NJ Spotlight is continuing its annual summer reading series. Every day the news website features an excerpt from a recent book — from nonfiction to novels to poetry – with a New Jersey connection.
Soft corruption is the type of influence peddling that’s perfectly legal – but unethical. And New Jersey politicians are masters of it. Former state Sen. Bill Schluter, well-known as an ethics crusader, explains what every New Jersey politician knows but you probably don’t: how to have money change hands for political benefit without breaking laws. Schluter even offers a solution for it, for those that want to take up the crusade. In this excerpt, Schluter gets into the details of the many ways New Jerseyans have bought influence while skirting the law.
Excerpt from Soft Corruption: How Unethical Conduct Undermines Good Government and What To Do About It, published February 24, 2017 by Rutgers University Press.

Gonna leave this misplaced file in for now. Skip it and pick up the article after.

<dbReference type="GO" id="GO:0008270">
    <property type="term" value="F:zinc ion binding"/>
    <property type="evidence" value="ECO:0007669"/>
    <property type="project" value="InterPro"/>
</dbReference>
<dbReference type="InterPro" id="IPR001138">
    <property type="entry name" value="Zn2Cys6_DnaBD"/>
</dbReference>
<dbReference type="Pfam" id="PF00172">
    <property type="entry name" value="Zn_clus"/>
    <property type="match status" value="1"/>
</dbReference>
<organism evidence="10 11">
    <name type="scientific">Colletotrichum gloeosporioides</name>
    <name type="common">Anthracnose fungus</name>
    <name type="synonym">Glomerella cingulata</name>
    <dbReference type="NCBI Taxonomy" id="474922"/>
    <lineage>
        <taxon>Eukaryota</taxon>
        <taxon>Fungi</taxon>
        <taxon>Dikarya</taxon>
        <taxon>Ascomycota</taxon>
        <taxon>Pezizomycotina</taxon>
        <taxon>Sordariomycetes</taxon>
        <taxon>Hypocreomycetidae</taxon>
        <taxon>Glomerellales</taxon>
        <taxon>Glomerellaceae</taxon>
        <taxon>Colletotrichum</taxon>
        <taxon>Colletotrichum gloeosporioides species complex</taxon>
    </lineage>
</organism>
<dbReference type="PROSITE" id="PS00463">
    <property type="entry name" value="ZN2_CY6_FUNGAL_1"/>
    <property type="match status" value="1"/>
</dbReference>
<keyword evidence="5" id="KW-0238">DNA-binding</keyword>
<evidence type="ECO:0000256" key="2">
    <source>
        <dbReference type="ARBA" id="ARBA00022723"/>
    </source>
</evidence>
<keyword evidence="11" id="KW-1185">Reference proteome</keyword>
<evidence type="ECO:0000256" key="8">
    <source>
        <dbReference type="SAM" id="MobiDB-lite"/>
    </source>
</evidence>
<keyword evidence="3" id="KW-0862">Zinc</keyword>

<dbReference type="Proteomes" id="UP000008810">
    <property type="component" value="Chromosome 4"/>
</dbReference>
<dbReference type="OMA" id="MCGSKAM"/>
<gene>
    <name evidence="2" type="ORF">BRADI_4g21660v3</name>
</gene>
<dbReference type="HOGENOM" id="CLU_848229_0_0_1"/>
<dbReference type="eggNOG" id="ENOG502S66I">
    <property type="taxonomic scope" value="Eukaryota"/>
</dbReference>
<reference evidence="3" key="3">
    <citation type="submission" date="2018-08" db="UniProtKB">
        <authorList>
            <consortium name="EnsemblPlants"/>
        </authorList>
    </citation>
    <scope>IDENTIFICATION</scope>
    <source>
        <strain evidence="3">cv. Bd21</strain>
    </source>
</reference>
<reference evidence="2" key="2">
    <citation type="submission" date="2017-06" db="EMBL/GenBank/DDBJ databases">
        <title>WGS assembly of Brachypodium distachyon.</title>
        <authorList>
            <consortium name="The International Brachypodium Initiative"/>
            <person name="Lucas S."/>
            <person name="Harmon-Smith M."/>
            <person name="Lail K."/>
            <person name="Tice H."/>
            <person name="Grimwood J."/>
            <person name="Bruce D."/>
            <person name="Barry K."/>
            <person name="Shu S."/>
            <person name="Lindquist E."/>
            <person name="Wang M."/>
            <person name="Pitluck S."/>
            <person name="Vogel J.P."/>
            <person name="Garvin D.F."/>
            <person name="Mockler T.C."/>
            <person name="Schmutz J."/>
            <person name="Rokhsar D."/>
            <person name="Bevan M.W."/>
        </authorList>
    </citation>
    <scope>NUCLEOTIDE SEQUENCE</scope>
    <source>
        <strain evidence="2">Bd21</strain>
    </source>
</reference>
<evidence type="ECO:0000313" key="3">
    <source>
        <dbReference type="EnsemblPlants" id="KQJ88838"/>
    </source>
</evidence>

A wealthy sculptor with family problems makes generous campaign contributions in the hope of influencing legislators to enact a law that will help him stop his daughter from receiving a share of the family inheritance. He nearly succeeds. A state legislator dips into his publicly funded office budget to pay the assistant editor of his district’s largest newspaper $2,000 for unspecified general services. The speaker of the state assembly invites lobbyists to contribute $1,500 to her reelection campaign in exchange for the opportunity to talk with her about “your concerns and those of your clients.” Employing an unwritten but tradition-honored practice, a senator single-handedly blocks the governor’s highly qualified nominee for commissioner of education from even coming up for a confirmation vote. A longtime legislator, defeated on Election Day, is handed a position at the state’s parole board, at more than double his legislative salary. He leaves the job a year later, as soon as the resulting 78 percent bump to his state pension takes effect. His response to critics: “If anybody don’t like it, that’s too bad. Let them go spend thirty-three years in office.”